Robot-assisted unicompartmental knee arthroplasty for patients with isolated medial compartment osteoarthritis is cost-effectiveNick D. Clement, David J. Deehan, James T. Patton
The primary aim of the study was to perform an analysis to identify the cost per quality-adjusted life-year (QALY) of robot-assisted unicompartmental knee arthroplasty (rUKA) relative to manual total knee arthroplasty (TKA) and unicompartmental knee arthroplasty (UKA) for patients with isolated medial compartment osteoarthritis (OA) of the knee. Secondary aims were to assess how case volume and length of hospital stay influenced the relative cost per QALY.
Patients and Methods
A Markov decision analysis was performed, using known parameters for costs, outcomes, implant survival, and mortality, to assess the cost-effectiveness of rUKA relative to manual TKA and UKA for patients with isolated medial compartment OA of the knee with a mean age of 65 years. The influence of case volume and shorter hospital stay were assessed.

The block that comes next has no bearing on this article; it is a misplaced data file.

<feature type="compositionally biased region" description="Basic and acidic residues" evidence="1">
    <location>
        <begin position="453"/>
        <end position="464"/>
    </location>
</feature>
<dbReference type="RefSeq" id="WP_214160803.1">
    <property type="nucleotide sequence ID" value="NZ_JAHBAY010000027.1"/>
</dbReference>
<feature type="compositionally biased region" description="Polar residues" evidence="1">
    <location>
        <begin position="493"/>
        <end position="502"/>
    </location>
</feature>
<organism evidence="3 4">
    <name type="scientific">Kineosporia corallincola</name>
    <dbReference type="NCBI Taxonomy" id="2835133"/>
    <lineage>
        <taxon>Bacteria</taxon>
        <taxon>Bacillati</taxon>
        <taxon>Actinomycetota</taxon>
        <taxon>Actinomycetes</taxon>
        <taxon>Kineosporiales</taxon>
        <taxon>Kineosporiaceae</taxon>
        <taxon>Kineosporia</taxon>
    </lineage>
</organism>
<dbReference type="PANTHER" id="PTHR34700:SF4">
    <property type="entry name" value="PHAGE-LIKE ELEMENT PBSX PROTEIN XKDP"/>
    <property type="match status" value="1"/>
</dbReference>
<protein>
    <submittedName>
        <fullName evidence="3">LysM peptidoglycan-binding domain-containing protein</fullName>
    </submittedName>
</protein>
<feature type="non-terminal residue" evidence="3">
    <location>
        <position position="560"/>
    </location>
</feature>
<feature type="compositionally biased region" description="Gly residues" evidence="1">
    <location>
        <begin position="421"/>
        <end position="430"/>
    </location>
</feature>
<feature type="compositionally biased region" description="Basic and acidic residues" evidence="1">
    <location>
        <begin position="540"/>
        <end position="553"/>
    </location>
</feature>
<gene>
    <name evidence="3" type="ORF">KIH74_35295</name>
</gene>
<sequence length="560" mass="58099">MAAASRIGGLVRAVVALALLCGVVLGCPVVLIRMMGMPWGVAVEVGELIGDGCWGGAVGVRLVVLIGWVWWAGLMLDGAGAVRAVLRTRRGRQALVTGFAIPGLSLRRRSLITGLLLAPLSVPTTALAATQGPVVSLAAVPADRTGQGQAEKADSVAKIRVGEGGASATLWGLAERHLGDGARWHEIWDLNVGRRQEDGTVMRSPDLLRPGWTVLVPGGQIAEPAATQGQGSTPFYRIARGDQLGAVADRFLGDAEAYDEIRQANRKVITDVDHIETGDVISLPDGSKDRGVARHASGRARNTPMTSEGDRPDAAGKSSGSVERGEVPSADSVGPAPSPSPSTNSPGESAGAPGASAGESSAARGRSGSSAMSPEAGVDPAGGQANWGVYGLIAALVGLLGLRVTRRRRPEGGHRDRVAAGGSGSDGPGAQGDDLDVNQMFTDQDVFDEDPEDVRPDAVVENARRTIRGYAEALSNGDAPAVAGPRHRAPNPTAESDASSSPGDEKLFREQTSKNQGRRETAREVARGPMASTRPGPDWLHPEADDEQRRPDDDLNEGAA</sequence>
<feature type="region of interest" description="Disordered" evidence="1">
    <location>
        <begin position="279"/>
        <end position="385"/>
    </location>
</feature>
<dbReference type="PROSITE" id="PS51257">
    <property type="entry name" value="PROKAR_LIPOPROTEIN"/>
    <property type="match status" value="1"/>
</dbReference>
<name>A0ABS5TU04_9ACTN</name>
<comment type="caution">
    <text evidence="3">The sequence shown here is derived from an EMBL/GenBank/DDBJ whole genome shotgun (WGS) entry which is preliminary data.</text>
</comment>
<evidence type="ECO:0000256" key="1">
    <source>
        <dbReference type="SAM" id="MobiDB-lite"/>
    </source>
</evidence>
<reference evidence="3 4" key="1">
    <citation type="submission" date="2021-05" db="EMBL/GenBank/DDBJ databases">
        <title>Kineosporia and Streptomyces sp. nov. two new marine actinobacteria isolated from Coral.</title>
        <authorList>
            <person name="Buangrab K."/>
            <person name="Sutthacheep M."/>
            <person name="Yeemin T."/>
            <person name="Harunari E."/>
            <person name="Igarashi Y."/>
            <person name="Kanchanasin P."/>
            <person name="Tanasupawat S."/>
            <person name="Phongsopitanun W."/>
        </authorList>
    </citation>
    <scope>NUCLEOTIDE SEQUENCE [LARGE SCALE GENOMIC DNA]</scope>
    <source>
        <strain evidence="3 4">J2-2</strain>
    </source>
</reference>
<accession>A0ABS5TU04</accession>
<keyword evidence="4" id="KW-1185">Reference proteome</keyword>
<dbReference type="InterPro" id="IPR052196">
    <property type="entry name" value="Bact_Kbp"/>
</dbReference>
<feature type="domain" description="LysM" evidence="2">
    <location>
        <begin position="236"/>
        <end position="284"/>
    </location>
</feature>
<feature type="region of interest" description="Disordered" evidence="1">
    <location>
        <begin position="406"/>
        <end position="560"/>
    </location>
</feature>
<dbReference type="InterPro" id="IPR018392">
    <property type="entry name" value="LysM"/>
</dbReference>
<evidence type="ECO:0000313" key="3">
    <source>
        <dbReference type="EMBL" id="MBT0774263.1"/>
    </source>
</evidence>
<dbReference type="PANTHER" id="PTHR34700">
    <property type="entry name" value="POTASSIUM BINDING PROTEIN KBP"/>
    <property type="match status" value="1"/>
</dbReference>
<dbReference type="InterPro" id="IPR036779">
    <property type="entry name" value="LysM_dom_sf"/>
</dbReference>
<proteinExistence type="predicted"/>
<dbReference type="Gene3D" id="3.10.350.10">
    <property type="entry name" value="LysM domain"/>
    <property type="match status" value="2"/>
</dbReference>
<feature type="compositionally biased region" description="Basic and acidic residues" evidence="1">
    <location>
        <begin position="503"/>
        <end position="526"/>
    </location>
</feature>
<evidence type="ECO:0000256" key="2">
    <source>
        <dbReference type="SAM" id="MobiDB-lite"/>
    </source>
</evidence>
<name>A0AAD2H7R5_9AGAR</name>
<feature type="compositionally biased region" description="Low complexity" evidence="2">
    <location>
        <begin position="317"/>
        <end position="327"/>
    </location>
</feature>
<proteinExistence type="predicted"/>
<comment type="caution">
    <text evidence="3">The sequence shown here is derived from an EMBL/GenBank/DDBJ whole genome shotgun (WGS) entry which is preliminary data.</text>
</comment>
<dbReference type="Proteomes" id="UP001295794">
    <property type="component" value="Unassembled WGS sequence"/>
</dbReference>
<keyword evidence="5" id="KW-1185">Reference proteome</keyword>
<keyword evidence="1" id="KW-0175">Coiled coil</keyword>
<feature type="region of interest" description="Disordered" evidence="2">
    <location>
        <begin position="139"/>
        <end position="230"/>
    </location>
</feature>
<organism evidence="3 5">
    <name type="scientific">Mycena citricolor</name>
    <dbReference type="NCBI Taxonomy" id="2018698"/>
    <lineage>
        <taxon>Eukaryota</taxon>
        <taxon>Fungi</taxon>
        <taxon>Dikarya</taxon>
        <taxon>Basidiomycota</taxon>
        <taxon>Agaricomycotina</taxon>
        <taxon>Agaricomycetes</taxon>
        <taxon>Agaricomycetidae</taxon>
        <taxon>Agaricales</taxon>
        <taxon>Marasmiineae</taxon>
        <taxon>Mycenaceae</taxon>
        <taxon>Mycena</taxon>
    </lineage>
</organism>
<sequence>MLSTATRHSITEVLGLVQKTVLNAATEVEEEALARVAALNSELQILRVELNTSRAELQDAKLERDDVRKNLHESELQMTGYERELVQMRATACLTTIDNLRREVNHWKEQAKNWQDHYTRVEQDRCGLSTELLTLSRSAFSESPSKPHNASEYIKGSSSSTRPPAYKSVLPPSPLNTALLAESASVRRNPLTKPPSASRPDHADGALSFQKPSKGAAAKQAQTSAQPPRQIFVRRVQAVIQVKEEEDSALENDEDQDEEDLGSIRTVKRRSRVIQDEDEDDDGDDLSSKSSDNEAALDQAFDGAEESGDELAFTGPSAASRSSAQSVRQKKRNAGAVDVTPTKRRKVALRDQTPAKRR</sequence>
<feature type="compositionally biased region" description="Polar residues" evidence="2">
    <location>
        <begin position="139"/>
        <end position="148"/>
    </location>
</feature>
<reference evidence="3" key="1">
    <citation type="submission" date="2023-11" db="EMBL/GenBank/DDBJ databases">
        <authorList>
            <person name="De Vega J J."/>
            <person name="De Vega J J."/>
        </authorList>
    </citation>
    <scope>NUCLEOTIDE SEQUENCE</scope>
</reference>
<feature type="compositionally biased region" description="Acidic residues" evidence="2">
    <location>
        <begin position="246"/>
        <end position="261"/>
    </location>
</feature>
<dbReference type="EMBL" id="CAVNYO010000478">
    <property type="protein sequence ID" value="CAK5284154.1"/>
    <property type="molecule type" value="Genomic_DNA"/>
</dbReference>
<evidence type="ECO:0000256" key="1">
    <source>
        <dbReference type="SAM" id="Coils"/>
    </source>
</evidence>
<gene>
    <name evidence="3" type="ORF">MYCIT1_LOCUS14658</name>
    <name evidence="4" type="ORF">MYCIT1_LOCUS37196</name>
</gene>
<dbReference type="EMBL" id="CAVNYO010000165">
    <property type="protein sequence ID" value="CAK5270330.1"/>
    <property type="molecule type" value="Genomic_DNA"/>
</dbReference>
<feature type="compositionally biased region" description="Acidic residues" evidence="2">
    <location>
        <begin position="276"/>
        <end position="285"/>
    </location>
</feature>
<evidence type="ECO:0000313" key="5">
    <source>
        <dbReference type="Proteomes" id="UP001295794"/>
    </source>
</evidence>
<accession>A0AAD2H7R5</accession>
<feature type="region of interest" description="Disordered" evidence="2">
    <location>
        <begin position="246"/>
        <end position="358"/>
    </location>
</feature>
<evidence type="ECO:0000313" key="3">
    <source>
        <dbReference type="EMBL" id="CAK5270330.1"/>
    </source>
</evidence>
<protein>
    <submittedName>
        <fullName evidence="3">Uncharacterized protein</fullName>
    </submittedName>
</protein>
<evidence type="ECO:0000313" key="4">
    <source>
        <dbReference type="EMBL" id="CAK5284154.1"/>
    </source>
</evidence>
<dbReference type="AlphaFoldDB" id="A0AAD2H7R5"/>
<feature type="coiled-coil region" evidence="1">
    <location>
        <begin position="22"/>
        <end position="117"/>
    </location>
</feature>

Using a model with an annual case volume of 100 patients, the cost per QALY of rUKA was £1395 and £1170 relative to TKA and UKA, respectively. The cost per QALY was influenced by case volume: a low-volume centre performing ten cases per year would achieve a cost per QALY of £7170 and £8604 relative to TKA and UKA. For a high-volume centre performing 200 rUKAs per year with a mean two-day length of stay, the cost per QALY would be £648; if performed as day-cases, the cost would be reduced to £364 relative to TKA. For a high-volume centre performing 200 rUKAs per year with a shorter length of stay of one day relative to manual UKA, the cost per QALY would be £574.
rUKA is a cost-effective alternative to manual TKA and UKA for patients with isolated medial compartment OA of the knee. The cost per QALY of rUKA decreased with reducing length of hospital stay and with increasing case volume, compared with TKA and UKA.